Despite pressure from local residents to pursue county control of the forests in Coos County, Oregon, commissioners decided last week to continue supporting the Coquille Indian Tribe’s ongoing deal with the Bureau of Land Management for tribal stewardship of some federal lands that could be used for timber cutting.
Increased timber cutting will generate jobs and money for Coos County, but some county citizens wanted to push the tribe aside, possibly due to recent publicity about the tribe’s progress, reported The World Link.
The World‘s editorial board notes that, “Politically, an Indian tribe is better-positioned to prevail in today’s Washington than a county would be. But even a tribe can’t win if the feds perceive a divided community.”
Forest management is nothing new to the Coquille people. The tribe’s Land, Resources and Environmental Services Department (LRES) manages the Coquille lands in a sustainable manner to best suit the cultural and economic priorities of the Coquille people. The LRES forestry program oversees the Coquille Forest, the tribe’s Empire Reservation of reclaimed ancestral homelands, and other lands owned by the tribe.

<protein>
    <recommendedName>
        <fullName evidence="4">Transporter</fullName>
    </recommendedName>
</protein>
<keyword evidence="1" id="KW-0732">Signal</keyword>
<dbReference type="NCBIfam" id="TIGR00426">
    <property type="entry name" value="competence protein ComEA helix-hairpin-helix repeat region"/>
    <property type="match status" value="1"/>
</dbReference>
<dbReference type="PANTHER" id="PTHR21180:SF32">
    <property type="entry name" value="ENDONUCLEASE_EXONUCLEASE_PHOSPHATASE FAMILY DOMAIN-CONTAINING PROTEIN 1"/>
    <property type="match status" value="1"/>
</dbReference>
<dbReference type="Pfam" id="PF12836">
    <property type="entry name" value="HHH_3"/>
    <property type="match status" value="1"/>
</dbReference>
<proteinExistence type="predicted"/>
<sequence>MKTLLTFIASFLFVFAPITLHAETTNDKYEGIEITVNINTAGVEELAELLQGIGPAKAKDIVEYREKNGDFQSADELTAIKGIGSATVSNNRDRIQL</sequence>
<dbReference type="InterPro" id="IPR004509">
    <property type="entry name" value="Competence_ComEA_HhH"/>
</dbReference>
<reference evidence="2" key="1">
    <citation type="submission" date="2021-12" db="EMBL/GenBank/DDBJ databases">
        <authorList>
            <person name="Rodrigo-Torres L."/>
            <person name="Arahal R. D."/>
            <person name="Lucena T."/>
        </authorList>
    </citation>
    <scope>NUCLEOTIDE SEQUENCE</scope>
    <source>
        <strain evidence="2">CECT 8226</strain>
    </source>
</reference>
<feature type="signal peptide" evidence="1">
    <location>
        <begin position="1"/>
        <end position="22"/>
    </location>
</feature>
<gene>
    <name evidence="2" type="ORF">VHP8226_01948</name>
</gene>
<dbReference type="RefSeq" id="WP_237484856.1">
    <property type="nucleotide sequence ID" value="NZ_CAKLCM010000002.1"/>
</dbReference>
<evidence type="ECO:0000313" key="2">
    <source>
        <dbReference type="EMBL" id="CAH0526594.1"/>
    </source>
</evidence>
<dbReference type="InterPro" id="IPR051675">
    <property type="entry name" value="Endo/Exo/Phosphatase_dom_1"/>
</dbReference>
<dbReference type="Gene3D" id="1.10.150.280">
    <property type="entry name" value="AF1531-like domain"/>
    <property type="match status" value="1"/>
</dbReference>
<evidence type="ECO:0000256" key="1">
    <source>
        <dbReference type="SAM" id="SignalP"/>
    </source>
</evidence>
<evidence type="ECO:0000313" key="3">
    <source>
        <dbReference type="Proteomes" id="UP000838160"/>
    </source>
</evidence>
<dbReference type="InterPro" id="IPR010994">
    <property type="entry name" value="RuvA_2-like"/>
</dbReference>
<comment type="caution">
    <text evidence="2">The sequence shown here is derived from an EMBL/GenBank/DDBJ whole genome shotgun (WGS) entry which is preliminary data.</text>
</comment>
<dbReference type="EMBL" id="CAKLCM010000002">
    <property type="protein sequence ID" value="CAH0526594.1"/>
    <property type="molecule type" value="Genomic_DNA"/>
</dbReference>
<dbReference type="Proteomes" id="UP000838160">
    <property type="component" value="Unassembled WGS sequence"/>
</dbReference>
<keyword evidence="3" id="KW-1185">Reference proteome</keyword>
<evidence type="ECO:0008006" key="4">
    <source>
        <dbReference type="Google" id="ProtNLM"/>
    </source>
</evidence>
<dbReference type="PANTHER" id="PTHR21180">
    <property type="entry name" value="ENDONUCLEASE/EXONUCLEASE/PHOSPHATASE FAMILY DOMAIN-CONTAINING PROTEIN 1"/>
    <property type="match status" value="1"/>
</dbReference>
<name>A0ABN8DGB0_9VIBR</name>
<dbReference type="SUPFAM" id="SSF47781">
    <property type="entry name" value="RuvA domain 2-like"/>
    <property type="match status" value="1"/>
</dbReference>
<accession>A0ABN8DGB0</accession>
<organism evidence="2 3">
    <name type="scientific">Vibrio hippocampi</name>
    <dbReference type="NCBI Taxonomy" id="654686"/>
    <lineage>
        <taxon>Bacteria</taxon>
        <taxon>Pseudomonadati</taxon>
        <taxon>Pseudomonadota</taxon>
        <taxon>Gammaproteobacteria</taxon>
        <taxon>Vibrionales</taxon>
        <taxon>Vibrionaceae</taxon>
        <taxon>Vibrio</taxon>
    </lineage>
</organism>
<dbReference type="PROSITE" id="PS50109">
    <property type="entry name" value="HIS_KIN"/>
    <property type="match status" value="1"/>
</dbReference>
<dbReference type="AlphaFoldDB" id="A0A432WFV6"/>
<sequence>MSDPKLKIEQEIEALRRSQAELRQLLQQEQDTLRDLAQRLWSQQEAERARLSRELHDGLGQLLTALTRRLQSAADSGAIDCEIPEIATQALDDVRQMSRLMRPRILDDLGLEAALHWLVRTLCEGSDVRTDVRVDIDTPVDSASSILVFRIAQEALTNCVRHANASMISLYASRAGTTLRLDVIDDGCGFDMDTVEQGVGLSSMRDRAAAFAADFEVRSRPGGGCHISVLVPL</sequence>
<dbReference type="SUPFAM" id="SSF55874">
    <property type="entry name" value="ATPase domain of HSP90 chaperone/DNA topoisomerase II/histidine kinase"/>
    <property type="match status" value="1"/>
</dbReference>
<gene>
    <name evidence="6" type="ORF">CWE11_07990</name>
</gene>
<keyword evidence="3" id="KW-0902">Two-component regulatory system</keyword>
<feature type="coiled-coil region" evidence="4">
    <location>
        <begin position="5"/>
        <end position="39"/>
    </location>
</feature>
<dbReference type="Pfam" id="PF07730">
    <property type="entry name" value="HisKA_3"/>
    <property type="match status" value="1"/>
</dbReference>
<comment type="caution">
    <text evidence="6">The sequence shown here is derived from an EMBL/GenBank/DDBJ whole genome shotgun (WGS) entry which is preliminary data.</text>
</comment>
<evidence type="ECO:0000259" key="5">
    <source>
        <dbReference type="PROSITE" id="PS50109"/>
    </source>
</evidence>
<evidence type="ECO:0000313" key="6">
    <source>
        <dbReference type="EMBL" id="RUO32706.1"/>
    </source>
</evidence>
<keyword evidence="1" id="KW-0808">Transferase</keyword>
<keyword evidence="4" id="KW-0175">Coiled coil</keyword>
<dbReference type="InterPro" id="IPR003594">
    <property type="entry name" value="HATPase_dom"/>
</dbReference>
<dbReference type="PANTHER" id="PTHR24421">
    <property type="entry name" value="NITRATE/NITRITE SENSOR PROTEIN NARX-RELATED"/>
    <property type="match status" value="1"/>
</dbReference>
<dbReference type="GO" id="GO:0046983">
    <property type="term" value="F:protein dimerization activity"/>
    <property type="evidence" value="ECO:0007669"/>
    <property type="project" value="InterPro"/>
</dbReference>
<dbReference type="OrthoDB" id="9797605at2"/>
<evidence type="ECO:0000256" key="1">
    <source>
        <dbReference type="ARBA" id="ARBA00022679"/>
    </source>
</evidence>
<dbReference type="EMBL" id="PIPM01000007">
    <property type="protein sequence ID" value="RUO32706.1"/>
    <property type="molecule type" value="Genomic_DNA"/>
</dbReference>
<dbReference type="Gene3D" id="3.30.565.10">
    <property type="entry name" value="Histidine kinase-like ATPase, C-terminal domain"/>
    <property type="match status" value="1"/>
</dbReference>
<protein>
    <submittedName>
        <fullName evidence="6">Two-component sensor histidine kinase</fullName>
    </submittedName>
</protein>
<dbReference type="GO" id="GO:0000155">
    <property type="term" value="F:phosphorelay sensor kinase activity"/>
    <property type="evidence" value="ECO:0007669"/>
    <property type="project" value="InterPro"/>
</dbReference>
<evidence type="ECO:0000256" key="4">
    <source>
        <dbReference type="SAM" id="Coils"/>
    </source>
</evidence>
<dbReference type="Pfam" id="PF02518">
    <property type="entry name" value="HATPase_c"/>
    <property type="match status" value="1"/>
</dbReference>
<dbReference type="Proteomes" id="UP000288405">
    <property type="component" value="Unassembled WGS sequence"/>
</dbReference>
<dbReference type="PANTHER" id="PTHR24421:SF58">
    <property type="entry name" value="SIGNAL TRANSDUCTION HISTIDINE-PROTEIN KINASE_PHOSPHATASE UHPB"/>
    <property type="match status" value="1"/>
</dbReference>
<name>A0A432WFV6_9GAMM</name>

The forestry program prepares timber units for sale, carrying out all field work and biological surveys necessary. The LRES also assures harvest levels meet the sustainable cutting level established in the Tribe’s Coquille Forest Resource Management Plan.